Held at: University of Pennsylvania: Kislak Center for Special Collections, Rare Books and Manuscripts [Contact Us]3420 Walnut Street, Philadelphia, PA 19104-6206
This is a finding aid. It is a description of archival material held at the University of Pennsylvania: Kislak Center for Special Collections, Rare Books and Manuscripts. Unless otherwise noted, the materials described below are physically available in their reading room, and not digitally available through the web.
Overview and metadata sections
Gaspard-Félix Tournachon, known as Nadar (1820 April 6 – 1910 March 20), was a photographer, caricaturist, writer, and balloonist. He was born to the printer and bookseller Victor Tournachon (1771 October 13 – 1837 August 8) and Thérèse Maillet in Paris, though some sources say he was born in Lyon. His younger brother, Adrien Alban Tournachon (1825 August 8 – 1903 January 24), was also a photographer. Nadar's parents did not marry until Nadar was six years old, setting the stage for what was at the time a comparatively liberal upbringing: his father was the first French printer to publish Giacomo Casanova's Histoire de ma vie, and Nadar grew up reading the works of Alexandre Dumas, Victor Hugo, and Eugène Delacroix, all of whom he would later associate with as a successful photographer and bohemian.
Entering medical school in 1837, Nadar supported himself by writing articles and drawing caricatures for newspapers. Finding he had more talent (and made more money) at his side job, he dropped out of medical school and began working as a journalist and artist full time. He rapidly gained success for his articles about politics, theater, and art, as well as his hundreds of caricatures, and he fell in with the Parisian literary avant-garde, forging long-lasting friendships with such figures as Charles Baudelaire, Jules Verne, Théophile Gaultier, George Sand, and Gerard de Nerval. As was common in bohemian circles at the time, he took on a mononymous nickname: Tournadar, a play on his last name, which he later shortened to Nadar.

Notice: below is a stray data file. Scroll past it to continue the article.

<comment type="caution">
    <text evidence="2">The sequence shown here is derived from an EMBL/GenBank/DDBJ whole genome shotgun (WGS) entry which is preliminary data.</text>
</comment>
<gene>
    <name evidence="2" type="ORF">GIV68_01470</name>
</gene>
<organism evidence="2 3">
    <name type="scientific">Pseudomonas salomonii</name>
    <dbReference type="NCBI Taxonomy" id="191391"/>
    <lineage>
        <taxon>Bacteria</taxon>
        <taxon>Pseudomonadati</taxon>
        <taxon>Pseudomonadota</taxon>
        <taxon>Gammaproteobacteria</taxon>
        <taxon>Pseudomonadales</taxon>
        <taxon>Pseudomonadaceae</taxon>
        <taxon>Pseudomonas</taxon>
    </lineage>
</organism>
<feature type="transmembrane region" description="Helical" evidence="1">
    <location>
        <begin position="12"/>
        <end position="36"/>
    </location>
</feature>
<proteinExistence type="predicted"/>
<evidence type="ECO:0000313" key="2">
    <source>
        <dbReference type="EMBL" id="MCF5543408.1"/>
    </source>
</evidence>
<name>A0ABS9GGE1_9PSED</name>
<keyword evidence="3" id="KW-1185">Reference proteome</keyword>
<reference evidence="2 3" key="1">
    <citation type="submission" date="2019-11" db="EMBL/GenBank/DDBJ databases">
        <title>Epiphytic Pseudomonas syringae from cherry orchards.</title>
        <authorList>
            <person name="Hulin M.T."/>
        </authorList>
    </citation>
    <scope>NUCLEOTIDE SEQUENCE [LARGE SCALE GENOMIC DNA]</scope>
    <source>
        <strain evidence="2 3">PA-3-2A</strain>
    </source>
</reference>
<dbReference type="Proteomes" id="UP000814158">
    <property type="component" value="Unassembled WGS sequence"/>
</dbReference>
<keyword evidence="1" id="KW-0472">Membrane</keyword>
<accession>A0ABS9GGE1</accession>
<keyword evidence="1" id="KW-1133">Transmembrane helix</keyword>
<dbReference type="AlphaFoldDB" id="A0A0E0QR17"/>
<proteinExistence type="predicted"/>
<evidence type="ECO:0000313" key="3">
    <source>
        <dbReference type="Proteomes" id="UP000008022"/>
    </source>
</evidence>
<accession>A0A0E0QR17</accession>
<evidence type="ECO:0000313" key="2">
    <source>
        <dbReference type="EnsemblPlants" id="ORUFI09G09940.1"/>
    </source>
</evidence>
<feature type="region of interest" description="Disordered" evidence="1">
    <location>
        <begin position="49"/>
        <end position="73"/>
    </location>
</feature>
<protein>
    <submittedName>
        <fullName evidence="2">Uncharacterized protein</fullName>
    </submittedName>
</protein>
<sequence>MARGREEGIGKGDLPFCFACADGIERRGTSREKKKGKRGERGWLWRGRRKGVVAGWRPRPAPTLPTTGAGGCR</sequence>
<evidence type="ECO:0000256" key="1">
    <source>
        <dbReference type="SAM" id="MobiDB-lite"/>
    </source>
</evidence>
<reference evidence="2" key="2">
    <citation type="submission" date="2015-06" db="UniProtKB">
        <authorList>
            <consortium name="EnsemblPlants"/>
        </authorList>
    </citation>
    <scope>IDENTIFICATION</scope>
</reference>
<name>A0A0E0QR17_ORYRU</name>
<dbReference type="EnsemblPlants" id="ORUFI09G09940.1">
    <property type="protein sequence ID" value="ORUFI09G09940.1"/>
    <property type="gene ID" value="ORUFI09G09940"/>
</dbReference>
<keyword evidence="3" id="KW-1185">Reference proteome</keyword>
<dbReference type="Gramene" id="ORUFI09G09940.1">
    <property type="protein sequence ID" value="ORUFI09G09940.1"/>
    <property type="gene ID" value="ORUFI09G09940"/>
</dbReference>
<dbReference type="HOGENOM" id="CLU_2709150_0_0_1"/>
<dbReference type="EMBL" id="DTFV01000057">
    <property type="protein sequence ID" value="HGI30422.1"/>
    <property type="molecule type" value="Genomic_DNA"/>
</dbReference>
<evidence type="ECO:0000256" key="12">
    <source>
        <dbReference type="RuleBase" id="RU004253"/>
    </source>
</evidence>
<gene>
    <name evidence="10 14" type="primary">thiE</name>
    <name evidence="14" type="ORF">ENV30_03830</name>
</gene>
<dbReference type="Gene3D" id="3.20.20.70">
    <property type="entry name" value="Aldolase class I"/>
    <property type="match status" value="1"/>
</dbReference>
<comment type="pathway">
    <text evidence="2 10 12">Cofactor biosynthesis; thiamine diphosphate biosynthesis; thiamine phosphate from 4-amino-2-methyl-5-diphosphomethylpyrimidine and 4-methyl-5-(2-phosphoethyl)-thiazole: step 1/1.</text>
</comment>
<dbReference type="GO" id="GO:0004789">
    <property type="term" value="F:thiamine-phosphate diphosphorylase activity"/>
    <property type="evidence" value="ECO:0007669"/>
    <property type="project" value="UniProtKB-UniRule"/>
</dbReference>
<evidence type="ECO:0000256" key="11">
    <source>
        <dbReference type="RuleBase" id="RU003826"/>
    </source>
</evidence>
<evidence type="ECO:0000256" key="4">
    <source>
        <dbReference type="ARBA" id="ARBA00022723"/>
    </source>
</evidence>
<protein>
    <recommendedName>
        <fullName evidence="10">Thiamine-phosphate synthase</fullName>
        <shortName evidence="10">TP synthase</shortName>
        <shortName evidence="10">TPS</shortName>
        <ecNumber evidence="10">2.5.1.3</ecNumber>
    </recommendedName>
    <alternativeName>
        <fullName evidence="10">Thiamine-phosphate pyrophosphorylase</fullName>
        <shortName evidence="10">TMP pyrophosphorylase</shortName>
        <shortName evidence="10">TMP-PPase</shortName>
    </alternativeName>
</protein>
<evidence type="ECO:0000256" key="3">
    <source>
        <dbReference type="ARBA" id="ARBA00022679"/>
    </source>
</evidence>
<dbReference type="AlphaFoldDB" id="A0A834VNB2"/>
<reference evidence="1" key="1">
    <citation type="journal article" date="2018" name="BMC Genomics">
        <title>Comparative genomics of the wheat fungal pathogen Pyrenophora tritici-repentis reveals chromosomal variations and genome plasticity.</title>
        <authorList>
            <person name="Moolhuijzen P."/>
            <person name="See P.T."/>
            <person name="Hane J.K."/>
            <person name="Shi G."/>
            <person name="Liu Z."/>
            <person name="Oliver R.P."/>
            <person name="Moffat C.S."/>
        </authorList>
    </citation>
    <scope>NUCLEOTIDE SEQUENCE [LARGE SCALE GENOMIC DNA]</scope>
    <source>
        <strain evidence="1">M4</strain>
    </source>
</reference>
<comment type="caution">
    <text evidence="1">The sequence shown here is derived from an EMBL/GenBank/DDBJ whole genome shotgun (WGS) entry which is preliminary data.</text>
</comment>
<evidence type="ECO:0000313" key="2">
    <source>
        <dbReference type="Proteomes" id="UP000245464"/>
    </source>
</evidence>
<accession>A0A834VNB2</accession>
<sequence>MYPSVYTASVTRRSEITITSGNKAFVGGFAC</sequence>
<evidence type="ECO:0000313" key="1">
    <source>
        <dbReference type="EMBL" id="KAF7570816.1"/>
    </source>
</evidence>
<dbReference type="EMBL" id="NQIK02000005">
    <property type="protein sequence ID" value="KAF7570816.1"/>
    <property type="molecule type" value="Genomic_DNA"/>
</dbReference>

In 1854, Nadar married Ernestine Constance Lefebvre (1836 July 2 – 1909 January 27), with whom he had one child, Paul Tournachon (1856 February 6 – 1939 September 1). Around this time, Nadar opened a photography studio. He did so initially in order to support his younger brother, who was a struggling portrait painter, and who Nadar thought would have more success in the growing field of portrait photography. Adrien, however, found little success at first, and it was Nadar's own work that would explode as an immediate and massive hit. Nadar photographed his friends among the Parisian literati, as well as political and military figures with whom he had made connections as a journalist. He claimed the ability to identify and elicit his subject's inner character through his photography, and developed a style that became instantly recognizable throughout France: bathing his subject's face in light, positioning her or him in front of a simple background, encouraging natural poses and expressions, and his own patented process of fading out the edges of his photographs made Nadar's portraits extremely life-like, dynamic, and psychologically revealing at a time when most were stiff and one-dimensional.